Update: Rescuers help surviving pregnant mare, colt from herd killed in Floyd County recover

(Photo: Kentucky Humane Society)
(Photo: Kentucky Humane Society)(WYMT)
Published: Dec. 28, 2019 at 2:57 PM EST
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Monday

The Kentucky Humane Society is taking care of two horses that survived a shooting in Floyd County. The two were rescued during the weekend, and one of them is pregnant.

These horses are part of the herd that was slaughtered on an abandoned strip mine earlier this month. At least 20 horses were shot and killed, many of them young or pregnant.

Both of the rescued horses desperately needed help, and are on their way to recovery.

"To our knowledge, she is the only surviving pregnant horse that survived the shooting. We don't know how she got away but we're just happy she was able to make it," said Lori Redmon, President and CEO of the Kentucky Humane Society.

The pregnant mare, her unborn baby and her colt escaped without gunshot wounds but were defenseless in the wild without their herd.

"She's very thin. She just doesn't have a lot of energy and the baby - colt - is draining her energy because he's still nursing," Redmon explained.

Humane Society workers hope to nurse the mare back to health while weaning her colt off nursing and preparing for the birth.

The reward for information about the shooting is now up to $20,000. Anyone with information can call the Floyd County Sheriff's Office.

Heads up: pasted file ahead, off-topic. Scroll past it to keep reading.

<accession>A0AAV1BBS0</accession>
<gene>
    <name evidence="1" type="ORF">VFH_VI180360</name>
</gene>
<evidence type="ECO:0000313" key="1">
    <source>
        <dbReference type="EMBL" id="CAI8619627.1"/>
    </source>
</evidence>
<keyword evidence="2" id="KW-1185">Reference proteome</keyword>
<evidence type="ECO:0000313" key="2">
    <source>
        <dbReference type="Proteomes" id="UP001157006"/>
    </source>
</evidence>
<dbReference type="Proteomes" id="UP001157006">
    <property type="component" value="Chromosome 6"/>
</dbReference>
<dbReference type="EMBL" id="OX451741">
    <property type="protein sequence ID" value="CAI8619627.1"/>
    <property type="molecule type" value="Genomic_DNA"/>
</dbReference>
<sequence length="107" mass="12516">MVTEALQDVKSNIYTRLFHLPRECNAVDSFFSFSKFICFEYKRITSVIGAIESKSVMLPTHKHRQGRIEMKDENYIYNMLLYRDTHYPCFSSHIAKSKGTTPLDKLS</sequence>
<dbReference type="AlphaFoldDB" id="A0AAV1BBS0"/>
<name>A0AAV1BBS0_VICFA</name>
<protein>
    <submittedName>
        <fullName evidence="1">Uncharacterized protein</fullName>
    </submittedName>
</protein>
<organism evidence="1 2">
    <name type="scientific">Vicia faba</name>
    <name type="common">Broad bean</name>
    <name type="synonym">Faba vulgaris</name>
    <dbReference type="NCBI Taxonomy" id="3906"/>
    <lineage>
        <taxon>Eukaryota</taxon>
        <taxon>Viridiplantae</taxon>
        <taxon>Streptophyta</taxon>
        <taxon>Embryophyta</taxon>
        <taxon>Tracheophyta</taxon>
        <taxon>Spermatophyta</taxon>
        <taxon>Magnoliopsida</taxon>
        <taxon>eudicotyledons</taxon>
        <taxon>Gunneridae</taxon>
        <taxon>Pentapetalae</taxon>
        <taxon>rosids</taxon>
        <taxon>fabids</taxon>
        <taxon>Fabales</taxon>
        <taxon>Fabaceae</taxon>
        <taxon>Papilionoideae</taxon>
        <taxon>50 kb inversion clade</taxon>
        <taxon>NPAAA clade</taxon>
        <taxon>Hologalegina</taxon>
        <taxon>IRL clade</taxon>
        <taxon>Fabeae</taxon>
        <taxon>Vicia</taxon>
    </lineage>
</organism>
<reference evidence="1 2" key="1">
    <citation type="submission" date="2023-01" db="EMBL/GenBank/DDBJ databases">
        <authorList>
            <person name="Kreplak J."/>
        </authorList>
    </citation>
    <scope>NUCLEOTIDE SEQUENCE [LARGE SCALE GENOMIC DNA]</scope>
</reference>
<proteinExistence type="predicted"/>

Saturday

On December 27th the Kentucky Humane Society (KHS) received a pregnant mare and her yearling colt from the same herd where 20 horses were found shot dead on a strip mine near the Pike and Floyd County line on December 17th.

The two are recovering at the Kentucky Humane Society’s Willow Hope Farm in Simpsonville KY. The mare is very thin and has been placed on a special feeding regimen. Both horses are being assessed medically and behaviorally to determine what resources they will need as they recover.

“The colt took everything in stride as long as his mom was close, but the mare was showing signs of stress and anxiety on arrival,” said Lori Redmon, President & CEO for KHS. “She was sweating and her breathing was labored so our primary concern was getting her stabilized and relaxed. She is heavy in foal and we didn’t want her to go into premature labor due to stress.”

The two horses were collected by Dumas Rescue, a local animal rescue group in Eastern Kentucky that has been on the scene helping with this case from the beginning.

“I feel like we closed the door on their tragic past as they walked off the trailer and into their bright future,” said Tonya Conn, President of Dumas Rescue.

There are believed to be three horses still alive from this herd at the strip mine site. Dumas Rescue will return to the site and work to capture the remaining horses.

In October KHS took in an extremely emaciated horse from this same herd. Willow, as KHS named her, is recovering at Willow Hope Farm in Simpsonville, KHS’ new equine farm. The farm was named in her honor.

The video provided is courtesy of the Kentucky Humane Society.